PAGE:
Sherpa Hossainy's Blog

Software piracy reaches $137m in Bangladesh

Posted in Bangladesh, Business, Computer, Dhaka, Economy, Export and Import, Internet, IT, Software, Technology by Sherpa Hossainy on May 26, 2011

Published in The Daily Independent on 20 May, 2011

Read the article on The Independent website

Digital print edition

The value of unlicensed softwares installed on personal computers in Bangladesh reached a record $137 million in 2010, a study revealed.

The Global Software Piracy Study 2010 by Business Software Alliance (BSA), which evaluates the global state of software piracy, found that 90 percent of the softwares installed on PCs in Bangladesh are pirated.

The value of illegally obtained software was $127 million in 2009, while the piracy rate was 91 percent.

“Although we have seen a one-point reduction in the software piracy rate over the previous year, we continue to face huge challenges to keep the piracy rate down,” BSA said in the study.

“Even as the Bangladesh IT industry is developing, many companies are still oblivious to what constitutes illegal software use,” said Roland Chan, senior director (marketing), Asia-Pacific, BSA.

The survey found seven out of 10 respondents expressing support for paying inventors for their creations to promote more technology advances. However, support for intellectual property rights was strongest in markets with higher piracy rates.

The commercial value of stolen software in Asia Pacific totaled over $18.7 billion, while  the global value was $59 billion — nearly double than the value in 2003.

Half of the 116 geographies studied in 2010 had piracy rates of 62 percent or higher, with the global average piracy rate at 42 percent.

The study found the piracy rate in the developing world was 2.5 times higher than the developed world, and the commercial value of pirated softwares were $31.9 billion, which accounts for more than half of the world total.

Globally, 59 percent of the respondents said IP rights benefit local economies, while 61 percent said that IP rights create jobs.

Among the common ways of people engaging in piracy was to buy a single copy of software and installing it on multiple computers. The survey found that 51 percent of business-decision makers in developing markets erroneously believed that the softwares were legal.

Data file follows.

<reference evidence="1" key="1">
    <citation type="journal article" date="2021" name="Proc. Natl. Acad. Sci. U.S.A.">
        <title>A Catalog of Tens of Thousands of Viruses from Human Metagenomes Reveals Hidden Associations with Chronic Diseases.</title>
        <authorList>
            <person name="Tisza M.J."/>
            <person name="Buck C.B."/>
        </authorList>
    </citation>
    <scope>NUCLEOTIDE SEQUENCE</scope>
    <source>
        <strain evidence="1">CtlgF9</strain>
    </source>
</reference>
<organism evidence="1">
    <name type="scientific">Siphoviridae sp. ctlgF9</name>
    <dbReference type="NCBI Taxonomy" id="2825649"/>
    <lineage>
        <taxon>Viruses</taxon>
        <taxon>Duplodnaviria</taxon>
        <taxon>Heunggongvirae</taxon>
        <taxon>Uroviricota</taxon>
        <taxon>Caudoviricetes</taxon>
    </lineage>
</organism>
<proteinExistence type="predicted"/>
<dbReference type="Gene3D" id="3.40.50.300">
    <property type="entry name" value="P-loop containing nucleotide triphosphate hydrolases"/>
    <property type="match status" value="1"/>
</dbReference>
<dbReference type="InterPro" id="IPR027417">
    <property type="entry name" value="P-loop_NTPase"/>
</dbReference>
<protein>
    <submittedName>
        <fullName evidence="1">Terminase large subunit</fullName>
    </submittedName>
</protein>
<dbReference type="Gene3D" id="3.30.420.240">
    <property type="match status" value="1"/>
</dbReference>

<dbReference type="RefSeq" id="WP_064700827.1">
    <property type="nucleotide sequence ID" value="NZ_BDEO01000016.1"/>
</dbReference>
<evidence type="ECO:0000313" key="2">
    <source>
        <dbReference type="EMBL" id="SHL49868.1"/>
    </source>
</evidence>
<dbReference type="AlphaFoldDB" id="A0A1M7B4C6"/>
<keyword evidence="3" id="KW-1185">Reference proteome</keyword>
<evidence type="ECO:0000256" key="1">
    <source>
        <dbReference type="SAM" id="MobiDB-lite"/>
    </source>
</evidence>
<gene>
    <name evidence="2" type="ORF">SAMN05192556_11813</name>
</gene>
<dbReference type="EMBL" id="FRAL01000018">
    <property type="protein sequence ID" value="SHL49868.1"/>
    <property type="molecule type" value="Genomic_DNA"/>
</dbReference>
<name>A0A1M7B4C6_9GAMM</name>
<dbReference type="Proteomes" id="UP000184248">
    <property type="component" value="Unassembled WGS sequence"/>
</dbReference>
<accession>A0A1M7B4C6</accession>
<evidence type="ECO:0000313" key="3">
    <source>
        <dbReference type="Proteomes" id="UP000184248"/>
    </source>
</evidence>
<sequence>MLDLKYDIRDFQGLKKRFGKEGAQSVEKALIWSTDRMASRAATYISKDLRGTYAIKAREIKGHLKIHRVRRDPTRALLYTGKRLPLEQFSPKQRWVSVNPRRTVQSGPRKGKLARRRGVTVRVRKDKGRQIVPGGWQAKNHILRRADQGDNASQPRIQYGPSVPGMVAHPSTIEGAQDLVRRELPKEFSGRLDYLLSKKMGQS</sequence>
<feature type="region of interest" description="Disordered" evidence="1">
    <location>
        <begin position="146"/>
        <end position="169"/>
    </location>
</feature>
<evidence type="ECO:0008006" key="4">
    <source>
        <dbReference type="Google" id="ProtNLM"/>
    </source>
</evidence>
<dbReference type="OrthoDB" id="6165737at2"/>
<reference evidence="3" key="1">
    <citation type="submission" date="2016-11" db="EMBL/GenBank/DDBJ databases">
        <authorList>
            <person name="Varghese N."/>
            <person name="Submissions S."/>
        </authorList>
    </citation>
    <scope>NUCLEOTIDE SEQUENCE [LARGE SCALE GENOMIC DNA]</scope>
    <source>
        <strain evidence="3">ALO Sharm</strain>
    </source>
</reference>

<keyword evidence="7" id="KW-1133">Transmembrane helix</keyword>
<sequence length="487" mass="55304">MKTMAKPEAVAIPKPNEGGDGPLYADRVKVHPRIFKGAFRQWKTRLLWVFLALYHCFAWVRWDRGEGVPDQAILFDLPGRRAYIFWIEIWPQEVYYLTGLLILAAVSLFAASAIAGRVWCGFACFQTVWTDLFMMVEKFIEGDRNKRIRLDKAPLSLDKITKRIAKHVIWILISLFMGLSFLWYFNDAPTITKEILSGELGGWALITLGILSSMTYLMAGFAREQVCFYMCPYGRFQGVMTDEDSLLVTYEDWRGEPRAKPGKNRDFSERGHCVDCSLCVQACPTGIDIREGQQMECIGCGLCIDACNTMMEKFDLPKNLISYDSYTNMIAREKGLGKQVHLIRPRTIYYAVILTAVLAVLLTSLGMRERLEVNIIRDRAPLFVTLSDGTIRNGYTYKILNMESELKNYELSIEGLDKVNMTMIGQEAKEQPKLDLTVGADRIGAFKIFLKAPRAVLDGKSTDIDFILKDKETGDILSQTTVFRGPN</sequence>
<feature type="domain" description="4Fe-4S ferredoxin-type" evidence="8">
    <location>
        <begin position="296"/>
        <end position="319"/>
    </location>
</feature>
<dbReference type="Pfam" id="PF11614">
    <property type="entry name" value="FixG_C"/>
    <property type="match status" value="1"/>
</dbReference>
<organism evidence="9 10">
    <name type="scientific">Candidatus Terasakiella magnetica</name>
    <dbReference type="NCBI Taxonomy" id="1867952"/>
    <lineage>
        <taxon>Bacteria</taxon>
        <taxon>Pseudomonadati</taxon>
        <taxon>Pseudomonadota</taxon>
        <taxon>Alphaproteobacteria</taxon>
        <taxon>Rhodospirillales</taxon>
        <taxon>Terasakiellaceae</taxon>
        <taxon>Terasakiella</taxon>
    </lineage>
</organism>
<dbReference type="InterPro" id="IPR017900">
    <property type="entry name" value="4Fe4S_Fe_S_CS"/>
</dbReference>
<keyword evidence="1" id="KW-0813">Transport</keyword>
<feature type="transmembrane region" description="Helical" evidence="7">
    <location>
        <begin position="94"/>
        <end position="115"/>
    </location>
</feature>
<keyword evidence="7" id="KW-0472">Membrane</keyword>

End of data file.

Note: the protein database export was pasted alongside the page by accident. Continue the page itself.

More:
This was the eighth study of global software piracy conducted by BSA in partnership with IDC, the IT industry’s leading market research and forecasting firm, using a methodology that incorporates 182 discrete data inputs for 116 regions around the world.

This year’s study also included a public opinion survey of PC users on key social attitudes and behaviors related to software piracy, conducted by Ipsos Public Affairs.

The study covers piracy of all software that runs on PCs, including desktops, laptops, and ultra-portables and netbooks. This includes operating systems, databases and security packages, and applications software.

The BSA works in 80 countries to expand software markets and create conditions for innovation and growth. BSA members include giant software makers like Adobe, Apple, Autodesk, Corel, Microsoft, Siemens and Symantec.

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3 Responses

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  1. Brendan W. said, on May 26, 2011 at 8:46 pm

    This is well-written work, Sherpa. I think it could have been even better if the bias of the industry organisation, which independent analysts here accuse of wildly over-estimating the value of sales it loses to piracy, where put front and centre. I don’t know if there are any Dhaka-based professors or lawyers who know about this issue, but it might be good to find one for next time. As a rule, it is also good policy to quote the margin of error in a particular study near the middle of the story, or at least at the end of it. This helps a reporter stay focussed on trends that are statistically significant, and alert to sample sizes that are too small to be conclusive. If the margin of error is, say, ‘within 5% 19 times out of 20’, then anything less than a 5% rise or drop compared with a prior year’s study is not noteworthy as a trend. It is just noise, not music.

    • Brendan W. said, on May 26, 2011 at 8:48 pm

      ‘Were’ put front and centre, that should have been.

    • Sherpa Hossainy said, on May 26, 2011 at 8:57 pm

      Thanks a million for the advices Brendan. I’m planning to contact the industry people and law enforcing agency, dig it a little bit more and do another story on that.


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